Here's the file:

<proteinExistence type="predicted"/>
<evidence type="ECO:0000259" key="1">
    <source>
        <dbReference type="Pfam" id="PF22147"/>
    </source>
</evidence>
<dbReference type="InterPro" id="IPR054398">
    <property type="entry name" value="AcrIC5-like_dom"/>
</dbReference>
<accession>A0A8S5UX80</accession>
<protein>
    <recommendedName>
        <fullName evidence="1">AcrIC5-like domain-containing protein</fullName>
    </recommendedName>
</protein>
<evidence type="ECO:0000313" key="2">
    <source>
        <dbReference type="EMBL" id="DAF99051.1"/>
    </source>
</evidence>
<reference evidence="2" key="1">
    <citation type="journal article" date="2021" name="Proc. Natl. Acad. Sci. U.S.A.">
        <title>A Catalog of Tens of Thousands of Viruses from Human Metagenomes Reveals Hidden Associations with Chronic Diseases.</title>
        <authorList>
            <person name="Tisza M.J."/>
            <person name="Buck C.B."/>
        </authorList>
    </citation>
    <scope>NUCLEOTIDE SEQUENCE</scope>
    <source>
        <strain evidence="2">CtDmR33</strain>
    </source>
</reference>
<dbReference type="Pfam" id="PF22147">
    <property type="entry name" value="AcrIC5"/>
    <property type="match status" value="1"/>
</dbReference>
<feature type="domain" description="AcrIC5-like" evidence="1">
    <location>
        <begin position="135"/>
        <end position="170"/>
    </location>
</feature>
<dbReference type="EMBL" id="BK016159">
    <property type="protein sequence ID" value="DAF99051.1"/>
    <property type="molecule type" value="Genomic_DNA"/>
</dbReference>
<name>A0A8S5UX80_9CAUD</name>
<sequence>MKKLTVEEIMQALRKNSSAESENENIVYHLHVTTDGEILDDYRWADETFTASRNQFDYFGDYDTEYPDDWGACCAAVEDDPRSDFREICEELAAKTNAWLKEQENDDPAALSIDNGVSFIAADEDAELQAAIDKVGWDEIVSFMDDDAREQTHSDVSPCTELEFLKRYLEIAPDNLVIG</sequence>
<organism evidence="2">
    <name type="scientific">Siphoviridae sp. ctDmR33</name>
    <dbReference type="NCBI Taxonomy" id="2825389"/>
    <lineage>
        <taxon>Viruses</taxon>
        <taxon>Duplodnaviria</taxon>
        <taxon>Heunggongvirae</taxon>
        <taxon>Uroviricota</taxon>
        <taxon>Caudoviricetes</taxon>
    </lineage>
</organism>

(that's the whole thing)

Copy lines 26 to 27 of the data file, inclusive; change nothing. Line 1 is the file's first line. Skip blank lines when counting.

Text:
            <person name="Buck C.B."/>
        </authorList>